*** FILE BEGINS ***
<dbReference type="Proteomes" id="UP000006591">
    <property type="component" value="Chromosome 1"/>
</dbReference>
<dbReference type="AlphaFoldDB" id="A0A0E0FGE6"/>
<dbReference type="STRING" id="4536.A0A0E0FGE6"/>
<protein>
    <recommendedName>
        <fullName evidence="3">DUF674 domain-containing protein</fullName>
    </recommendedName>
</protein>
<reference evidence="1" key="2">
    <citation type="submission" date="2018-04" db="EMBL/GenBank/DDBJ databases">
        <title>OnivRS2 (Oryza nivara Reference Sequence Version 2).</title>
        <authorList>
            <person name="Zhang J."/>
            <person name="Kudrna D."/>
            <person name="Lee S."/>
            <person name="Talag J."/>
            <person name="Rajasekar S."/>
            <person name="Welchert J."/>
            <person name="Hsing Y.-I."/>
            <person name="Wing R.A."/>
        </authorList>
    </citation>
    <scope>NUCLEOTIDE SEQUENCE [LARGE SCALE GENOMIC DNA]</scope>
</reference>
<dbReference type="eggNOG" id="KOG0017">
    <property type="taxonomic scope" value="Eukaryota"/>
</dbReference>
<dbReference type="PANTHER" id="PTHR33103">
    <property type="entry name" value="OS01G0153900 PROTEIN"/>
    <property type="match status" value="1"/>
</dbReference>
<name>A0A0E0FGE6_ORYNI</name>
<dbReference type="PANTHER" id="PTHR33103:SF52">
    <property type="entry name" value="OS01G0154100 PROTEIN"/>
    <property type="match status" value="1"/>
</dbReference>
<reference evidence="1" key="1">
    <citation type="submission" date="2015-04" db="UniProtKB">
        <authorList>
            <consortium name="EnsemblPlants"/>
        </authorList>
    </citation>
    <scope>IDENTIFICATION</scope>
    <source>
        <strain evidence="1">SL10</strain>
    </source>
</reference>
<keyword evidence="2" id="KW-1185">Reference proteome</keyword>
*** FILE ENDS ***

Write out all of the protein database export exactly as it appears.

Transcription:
<dbReference type="Proteomes" id="UP000006591">
    <property type="component" value="Chromosome 1"/>
</dbReference>
<dbReference type="AlphaFoldDB" id="A0A0E0FGE6"/>
<dbReference type="STRING" id="4536.A0A0E0FGE6"/>
<protein>
    <recommendedName>
        <fullName evidence="3">DUF674 domain-containing protein</fullName>
    </recommendedName>
</protein>
<reference evidence="1" key="2">
    <citation type="submission" date="2018-04" db="EMBL/GenBank/DDBJ databases">
        <title>OnivRS2 (Oryza nivara Reference Sequence Version 2).</title>
        <authorList>
            <person name="Zhang J."/>
            <person name="Kudrna D."/>
            <person name="Lee S."/>
            <person name="Talag J."/>
            <person name="Rajasekar S."/>
            <person name="Welchert J."/>
            <person name="Hsing Y.-I."/>
            <person name="Wing R.A."/>
        </authorList>
    </citation>
    <scope>NUCLEOTIDE SEQUENCE [LARGE SCALE GENOMIC DNA]</scope>
</reference>
<dbReference type="eggNOG" id="KOG0017">
    <property type="taxonomic scope" value="Eukaryota"/>
</dbReference>
<dbReference type="PANTHER" id="PTHR33103">
    <property type="entry name" value="OS01G0153900 PROTEIN"/>
    <property type="match status" value="1"/>
</dbReference>
<name>A0A0E0FGE6_ORYNI</name>
<dbReference type="PANTHER" id="PTHR33103:SF52">
    <property type="entry name" value="OS01G0154100 PROTEIN"/>
    <property type="match status" value="1"/>
</dbReference>
<reference evidence="1" key="1">
    <citation type="submission" date="2015-04" db="UniProtKB">
        <authorList>
            <consortium name="EnsemblPlants"/>
        </authorList>
    </citation>
    <scope>IDENTIFICATION</scope>
    <source>
        <strain evidence="1">SL10</strain>
    </source>
</reference>
<keyword evidence="2" id="KW-1185">Reference proteome</keyword>